Hurghada is Egypt’s oldest and most famous resort.

Offshore is the colorful and bizarre Red Sea world of coral and fish life that first brought Hurghada to worldwide attention, while back on solid ground, the once tiny fishing settlement has mushroomed into a resort city catering directly to tourism.

For northern Europeans (who make up most of Hurghada’s tourism influx) this is a prime winter escape, with sandy white beaches and blue skies in abundance throughout the year.

But while Hurghada’s main tourist attraction tends to be flopping on the beach, there are plenty more things to do, both in the water and on dry land, for travelers who want a taste of adventure.

For ideas, see our list of the top tourist attractions in Hurghada.

1. Experience Hurghada’s Beach Life

Beach at Hurghada

Hurghada’s best patches of sand have all been claimed by the shore-side resorts that stretch along the coast both north and south of town.

Even if you’re not staying in one of the hotels, nearly all of the resorts offer day access to non-guests.

To really sample Hurghada’s beach life though, you should book yourself in for a few nights of resort living.

The best beaches lie south of the main town area (called Sigala) in the unimaginatively named “Resort Strip.”

Travel a bit farther south, and you get to the area known as Sahl Hasheesh, which is home to some of the Red Sea coastline’s prime pieces of white-sand beach and best hotels.

2. Take a Boat Trip to the Giftun Islands

Giftun Islands
Giftun Islands

The Giftun Islands are one of Hurghada’s most popular boat excursions, with prime swaths of white sand to soak up the rays, and snorkeling opportunities galore on offer.

For those who aren’t scuba diving enthusiasts, the easily accessed coral reefs in the area surrounding the island shore are an excellent taster of the Red Sea’s beauty.

When dozens of boats descend on the islands daily during the height of tourism season, treat a Giftun Islands trip solely as a beach trip, as the crowds scare off any sea life.

In quieter periods, while paddling close to shore, you could spot colorful fish flitting through the clear water,

Those not interested in underwater exploits can simply claim a palm-frond shelter on the beach, sit back, and enjoy the sun.

3. Dive the Sites of the Straits of Gubal

Abu Nuhas Shipwreck Sites
Abu Nuhas Shipwreck Sites | Blaue Flosse / photo modified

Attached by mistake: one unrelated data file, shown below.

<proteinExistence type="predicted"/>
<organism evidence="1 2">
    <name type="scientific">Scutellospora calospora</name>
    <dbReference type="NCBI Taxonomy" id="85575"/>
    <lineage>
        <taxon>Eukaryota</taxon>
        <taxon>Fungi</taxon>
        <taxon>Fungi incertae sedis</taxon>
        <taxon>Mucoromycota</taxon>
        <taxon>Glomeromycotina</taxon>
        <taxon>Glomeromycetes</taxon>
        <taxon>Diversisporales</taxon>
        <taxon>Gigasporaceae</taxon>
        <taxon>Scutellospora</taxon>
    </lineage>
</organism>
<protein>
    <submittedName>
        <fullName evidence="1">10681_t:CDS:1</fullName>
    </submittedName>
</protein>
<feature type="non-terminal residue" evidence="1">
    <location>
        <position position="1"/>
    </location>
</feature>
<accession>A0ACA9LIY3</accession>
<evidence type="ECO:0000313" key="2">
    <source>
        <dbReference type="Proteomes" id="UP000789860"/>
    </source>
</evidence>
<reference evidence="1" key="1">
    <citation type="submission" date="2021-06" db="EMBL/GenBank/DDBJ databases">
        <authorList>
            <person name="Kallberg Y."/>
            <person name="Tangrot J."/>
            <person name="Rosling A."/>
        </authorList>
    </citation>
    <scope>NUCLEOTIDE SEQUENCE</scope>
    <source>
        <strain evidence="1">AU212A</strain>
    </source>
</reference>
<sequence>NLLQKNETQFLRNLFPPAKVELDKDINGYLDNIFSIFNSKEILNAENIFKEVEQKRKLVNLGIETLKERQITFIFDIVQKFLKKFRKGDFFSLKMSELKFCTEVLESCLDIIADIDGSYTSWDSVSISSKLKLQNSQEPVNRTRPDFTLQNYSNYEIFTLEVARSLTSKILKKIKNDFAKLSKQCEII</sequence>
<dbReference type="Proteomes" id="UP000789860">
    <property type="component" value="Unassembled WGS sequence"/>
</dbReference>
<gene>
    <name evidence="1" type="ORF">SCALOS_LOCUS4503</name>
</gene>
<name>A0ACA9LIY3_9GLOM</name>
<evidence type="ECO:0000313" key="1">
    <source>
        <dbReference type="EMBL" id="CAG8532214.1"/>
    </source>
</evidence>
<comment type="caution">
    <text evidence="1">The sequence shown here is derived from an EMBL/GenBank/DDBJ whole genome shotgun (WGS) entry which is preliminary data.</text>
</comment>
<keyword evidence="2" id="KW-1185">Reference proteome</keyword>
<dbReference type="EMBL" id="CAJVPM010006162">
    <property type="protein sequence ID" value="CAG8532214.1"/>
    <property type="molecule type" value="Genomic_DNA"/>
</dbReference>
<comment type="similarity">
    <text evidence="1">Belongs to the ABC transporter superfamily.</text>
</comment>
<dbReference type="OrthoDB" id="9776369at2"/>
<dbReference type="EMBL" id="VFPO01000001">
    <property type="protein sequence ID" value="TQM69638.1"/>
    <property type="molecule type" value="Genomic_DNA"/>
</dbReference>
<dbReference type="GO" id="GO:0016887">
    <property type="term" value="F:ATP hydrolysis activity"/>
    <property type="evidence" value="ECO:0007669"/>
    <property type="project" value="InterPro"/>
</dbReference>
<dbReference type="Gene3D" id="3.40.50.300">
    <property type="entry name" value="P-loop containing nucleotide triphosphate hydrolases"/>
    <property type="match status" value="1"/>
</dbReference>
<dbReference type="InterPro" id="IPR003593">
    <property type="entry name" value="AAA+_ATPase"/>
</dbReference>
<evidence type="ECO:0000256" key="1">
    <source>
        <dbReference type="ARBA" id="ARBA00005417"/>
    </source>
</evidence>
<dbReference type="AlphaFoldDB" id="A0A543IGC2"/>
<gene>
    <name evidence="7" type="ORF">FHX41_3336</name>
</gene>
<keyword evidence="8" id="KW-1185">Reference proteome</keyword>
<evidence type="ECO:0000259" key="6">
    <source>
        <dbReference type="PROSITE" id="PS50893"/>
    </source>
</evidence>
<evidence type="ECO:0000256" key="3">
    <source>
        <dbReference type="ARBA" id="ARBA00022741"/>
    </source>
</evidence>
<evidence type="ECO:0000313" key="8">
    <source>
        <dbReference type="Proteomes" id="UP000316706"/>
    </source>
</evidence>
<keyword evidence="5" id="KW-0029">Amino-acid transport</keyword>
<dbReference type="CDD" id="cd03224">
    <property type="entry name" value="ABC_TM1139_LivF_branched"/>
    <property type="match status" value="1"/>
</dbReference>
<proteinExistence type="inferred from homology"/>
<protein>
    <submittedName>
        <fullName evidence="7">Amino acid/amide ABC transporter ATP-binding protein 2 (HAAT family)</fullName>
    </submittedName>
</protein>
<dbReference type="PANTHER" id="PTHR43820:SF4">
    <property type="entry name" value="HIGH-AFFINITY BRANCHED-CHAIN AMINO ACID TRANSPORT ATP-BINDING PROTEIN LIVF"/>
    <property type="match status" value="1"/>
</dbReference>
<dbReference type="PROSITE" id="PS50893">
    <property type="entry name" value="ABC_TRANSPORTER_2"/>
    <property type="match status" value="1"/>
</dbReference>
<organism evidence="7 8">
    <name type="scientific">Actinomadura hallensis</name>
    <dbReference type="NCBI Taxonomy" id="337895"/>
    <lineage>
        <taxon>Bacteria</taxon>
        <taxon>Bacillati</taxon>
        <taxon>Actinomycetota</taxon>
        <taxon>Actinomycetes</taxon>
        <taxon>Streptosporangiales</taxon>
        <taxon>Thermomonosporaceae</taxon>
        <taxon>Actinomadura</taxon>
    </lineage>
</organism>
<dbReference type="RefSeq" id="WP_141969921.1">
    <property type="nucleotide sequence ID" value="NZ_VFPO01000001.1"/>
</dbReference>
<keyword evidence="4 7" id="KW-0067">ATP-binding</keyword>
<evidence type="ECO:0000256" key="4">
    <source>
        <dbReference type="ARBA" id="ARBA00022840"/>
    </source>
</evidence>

Egypt’s Straits of Gubal, a narrow strip of water squeezed between the Red Sea Coast and the Western shore of the Sinai Peninsula, is one of the Red Sea’s major diving destinations and is easily accessed from Hurghada.

This area is known chiefly for its wreck diving and is home to The Thistlegorm (a WWII cargo ship rediscovered by French diver Jacques Cousteau), renowned as one of the world’s top wreck dive sites.

Accessed by liveaboard from Hurghada, The Thistlegorm is easily the Straits of Gubal’s most popular dive site, but divers who want to explore further will find plenty of other opportunities to dive.

One of the most rewarding diving areas in the Straits of Gubal is Abu Nuhas, within dive-boat day-trip distance from Hurghada.

This area around Shadwan Island in the Straits is home to six separate dive sites with several wrecks.

The main attraction is the wreck of the Carnatic, a UK cargo ship sunk in 1869, which is still in incredibly good condition, with its skeletal remains home to flourishing coral and abundant fish life.

The Greek ship Chrisoula K (sunk in 1981) and the German Kimon M (sunk in 1978) are two more popular wreck dives in this area, with plenty of opportunities to spot lionfish, triggerfish, and pipefish among the wreckage.

4. Explore the Desert by Jeep or Quad Bike

Desert Jeep Expeditions & Quad Biking
A jeep expedition in the desert

With so much action happening in the water, some travelers forget that there’s an entire desert world to explore back onshore.

Among Hurghada’s most popular on-the-ground things to do are quad biking, jeep expeditions, and dune buggy trips into the dune hinterland.

You don’t have to travel very far off-road from the resort town to discover the acacia tree-studded wadis (valleys), sandwiched in by red-tinged mountains, that make up most of the landscape of the Eastern Desert.

A popular way to experience this desert hinterland is on the five-hour quad bike safari in Hurghada, which includes a break at a Bedouin village and a camel ride.